Deputy Costello went on to say that in our capital Budget, we had also shown great conservatism, that we had reduced the amount for housing. First, I should like Deputy Costello and Deputy Ryan to settle the difference between them because Deputy Ryan told us that no more houses are necessary in Dublin city and that there are too many vacant at present. I do not believe that story, of course. Apart from that, I want to say that what is put into the capital Budget is the estimate of what will be used for housing. There is no use in my putting in £10 million or £15 million, if it is not going to be used. I have put into the Budget what I think will be used and if Dublin or Cork Corporations and other town councils go ahead with more building and tell me —or whoever is here next year—that more money is required, I am sure more money will be given.

Let nobody think that because the amount is lower now than it was, say, five or six years ago, it is Government policy that fewer houses should be built. It is merely an estimate of what is required for housing in all circumstances. I have certainly never given a direction to the Minister for Local Government to keep the bill down. In fact, the Minister for Local Government has increased his grants in many directions under this Government and he has made these increases with—I shall not say without any— little resistance by me.

The next point Deputy Costello made was that we had any amount of money for what he called prestige spending. He mentioned the air companies. It is a phobia with Fine Gael that too much money is being spent on air companies. I do not know why Fine Gael are so much against air companies. It is one thing for which they always attack Fianna Fáil—"no money for old age pensions, no money for the farmers but always money for air companies." I wonder why this hostility is shown to the air companies? I imagine that if we had closed down the air companies and said that there were British, American and other companies coming in to take people away from here by air and if we had put no money into those companies, Deputy Costello would say that I was a Conservative or Tory Minister for Finance.

Whatever money will be put into the air companies will be put in on the calculation, as far as it can be made, that it will be money well invested and will pay dividends. If we have made a mistake—well, I suppose we have made more mistakes than that—but that is the basis on which the money is being invested.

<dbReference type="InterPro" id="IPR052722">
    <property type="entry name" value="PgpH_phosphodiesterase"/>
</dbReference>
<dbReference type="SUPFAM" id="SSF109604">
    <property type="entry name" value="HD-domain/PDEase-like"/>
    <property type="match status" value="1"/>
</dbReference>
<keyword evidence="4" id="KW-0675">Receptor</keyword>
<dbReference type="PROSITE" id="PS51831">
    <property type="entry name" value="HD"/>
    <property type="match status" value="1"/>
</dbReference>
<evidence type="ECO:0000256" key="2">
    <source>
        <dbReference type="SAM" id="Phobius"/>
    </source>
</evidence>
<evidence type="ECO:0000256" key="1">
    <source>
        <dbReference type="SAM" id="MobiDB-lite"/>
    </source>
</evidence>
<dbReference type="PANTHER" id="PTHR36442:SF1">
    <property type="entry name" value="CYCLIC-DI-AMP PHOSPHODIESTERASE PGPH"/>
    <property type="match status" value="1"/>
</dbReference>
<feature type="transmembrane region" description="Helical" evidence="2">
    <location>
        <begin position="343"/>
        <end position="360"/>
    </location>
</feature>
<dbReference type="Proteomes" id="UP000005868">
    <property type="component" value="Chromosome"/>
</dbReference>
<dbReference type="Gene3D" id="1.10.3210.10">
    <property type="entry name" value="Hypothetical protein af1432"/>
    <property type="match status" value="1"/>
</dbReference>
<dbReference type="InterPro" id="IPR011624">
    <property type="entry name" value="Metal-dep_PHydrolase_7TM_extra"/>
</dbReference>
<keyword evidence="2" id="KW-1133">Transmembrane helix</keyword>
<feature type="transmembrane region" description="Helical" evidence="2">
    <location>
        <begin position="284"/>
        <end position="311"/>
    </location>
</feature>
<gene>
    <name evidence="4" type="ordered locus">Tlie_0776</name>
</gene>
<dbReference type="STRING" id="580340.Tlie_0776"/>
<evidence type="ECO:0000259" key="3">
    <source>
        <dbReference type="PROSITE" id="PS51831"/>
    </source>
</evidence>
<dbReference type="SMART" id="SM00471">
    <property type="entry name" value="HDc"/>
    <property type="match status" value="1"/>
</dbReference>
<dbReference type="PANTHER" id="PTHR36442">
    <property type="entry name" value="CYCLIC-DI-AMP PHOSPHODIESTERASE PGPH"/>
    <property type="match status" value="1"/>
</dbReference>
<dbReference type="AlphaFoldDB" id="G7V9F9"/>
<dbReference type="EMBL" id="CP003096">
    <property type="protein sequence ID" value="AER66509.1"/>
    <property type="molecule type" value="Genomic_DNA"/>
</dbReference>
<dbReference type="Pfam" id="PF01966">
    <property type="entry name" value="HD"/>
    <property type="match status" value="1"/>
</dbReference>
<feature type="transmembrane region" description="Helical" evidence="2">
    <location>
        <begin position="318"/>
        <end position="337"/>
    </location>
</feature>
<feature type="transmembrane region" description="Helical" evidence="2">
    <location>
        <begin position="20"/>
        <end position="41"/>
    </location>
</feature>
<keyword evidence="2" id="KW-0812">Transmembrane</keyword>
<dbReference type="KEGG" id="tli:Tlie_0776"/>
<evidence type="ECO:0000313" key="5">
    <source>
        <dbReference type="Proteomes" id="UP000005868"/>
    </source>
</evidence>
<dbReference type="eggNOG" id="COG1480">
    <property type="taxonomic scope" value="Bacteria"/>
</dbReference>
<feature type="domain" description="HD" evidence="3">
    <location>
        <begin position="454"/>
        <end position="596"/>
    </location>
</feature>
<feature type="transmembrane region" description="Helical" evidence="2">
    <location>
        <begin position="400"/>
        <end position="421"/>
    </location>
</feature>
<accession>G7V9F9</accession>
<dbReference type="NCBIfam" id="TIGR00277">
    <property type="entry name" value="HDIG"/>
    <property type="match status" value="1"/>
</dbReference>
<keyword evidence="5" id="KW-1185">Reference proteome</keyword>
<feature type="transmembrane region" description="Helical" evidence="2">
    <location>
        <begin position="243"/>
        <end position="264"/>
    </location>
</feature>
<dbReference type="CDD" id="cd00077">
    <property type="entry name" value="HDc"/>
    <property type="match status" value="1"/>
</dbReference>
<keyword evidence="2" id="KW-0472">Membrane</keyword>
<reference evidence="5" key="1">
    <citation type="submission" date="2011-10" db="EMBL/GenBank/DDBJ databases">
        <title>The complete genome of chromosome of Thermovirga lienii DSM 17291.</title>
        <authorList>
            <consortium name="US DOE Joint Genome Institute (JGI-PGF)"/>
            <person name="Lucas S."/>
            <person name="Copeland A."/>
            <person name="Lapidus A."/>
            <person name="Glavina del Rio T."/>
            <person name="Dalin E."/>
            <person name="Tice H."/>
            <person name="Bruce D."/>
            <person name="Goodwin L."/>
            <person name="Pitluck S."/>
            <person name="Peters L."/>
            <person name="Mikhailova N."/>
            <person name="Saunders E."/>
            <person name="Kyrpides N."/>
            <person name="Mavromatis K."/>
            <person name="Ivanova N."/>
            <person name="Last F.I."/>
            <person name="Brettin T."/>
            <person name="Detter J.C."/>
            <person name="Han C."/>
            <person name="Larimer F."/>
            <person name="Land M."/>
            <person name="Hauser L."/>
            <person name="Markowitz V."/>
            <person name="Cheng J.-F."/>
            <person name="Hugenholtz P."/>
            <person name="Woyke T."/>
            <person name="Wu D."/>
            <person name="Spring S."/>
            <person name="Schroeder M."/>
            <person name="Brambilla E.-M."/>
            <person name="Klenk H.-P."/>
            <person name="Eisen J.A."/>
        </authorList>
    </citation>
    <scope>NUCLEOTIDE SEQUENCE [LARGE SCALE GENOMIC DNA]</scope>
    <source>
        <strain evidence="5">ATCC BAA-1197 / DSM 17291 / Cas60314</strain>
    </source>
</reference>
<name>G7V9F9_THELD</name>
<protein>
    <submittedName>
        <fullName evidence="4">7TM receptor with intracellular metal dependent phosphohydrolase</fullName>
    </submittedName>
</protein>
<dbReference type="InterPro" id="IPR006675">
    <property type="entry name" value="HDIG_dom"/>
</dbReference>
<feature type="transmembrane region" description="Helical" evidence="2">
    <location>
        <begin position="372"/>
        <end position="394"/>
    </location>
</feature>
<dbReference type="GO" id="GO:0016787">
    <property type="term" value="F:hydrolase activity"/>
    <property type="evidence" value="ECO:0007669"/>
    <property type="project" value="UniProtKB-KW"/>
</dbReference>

In regard to direct taxation, Deputy Cosgrave said that Mr. Declan Dwyer had complained that in our system of grants and concessions for industry, we had favoured the new man coming into the industry as against the industrialist who had been there all the time, and that we had built up those industrialists by these grants and concessions which were introduced. The concession on income tax on export profits was brought in as an inducement to people to export more. It was not introduced as a reward for those who had built up exports. To that extent Mr. Dwyer is right. I do not think it would be favourably received by Deputies if Deputy Sweetman, when he brought in this concession first, had brought it in as a flat rate for all industries because it would look like rewarding people for a business that was obviously profitable when they were exporting at that time.

It must be said that the concession was to be made for all increases in exports so that the exporter who was already established as such, was, after all, in a better position to build up exports than the man coming in for the first time and was more likely to benefit by the concession than the man coming in for the first time. For all his increased exports, he would get the concession. Apart from that, this particular complaint was made when I first became Minister for Finance and we thought there might be something in the point. We introduced a 25 per cent. relief for existing exports, so that the man who was previously exporting and who goes on into more exports now, can take either the 25 per cent. flat or take the 100 per cent. on his increased exports, whichever he likes.

Deputy Dillon said that Fianna Fáil believe that this country can survive irrespective of the agricultural industry, or, in other words, that we are prepared to let agricultural fall into bankruptcy and that we think, according to him, that we can make the country survive even in that case. There are a few points that Fine Gael will dwell on very much coming up to the general election and one is that Fianna Fáil are not interested in agriculture, but the one class of people they will not get to believe that are the agriculturists themselves. They may get people in cities to believe it or those who take an academic interest in economic affairs but why, or how, can they make that accusation against Fianna Fáil? Everybody knows it is very hard for a Minister for Finance to make ends meet, but even so, we are endeavouring to provide £8 million more for agriculture than was provided in 1956-57, the last year in which the Coalition Government were in office. That money is provided for various purposes and we believe that the only way we can help agriculture is to help farmers in their production.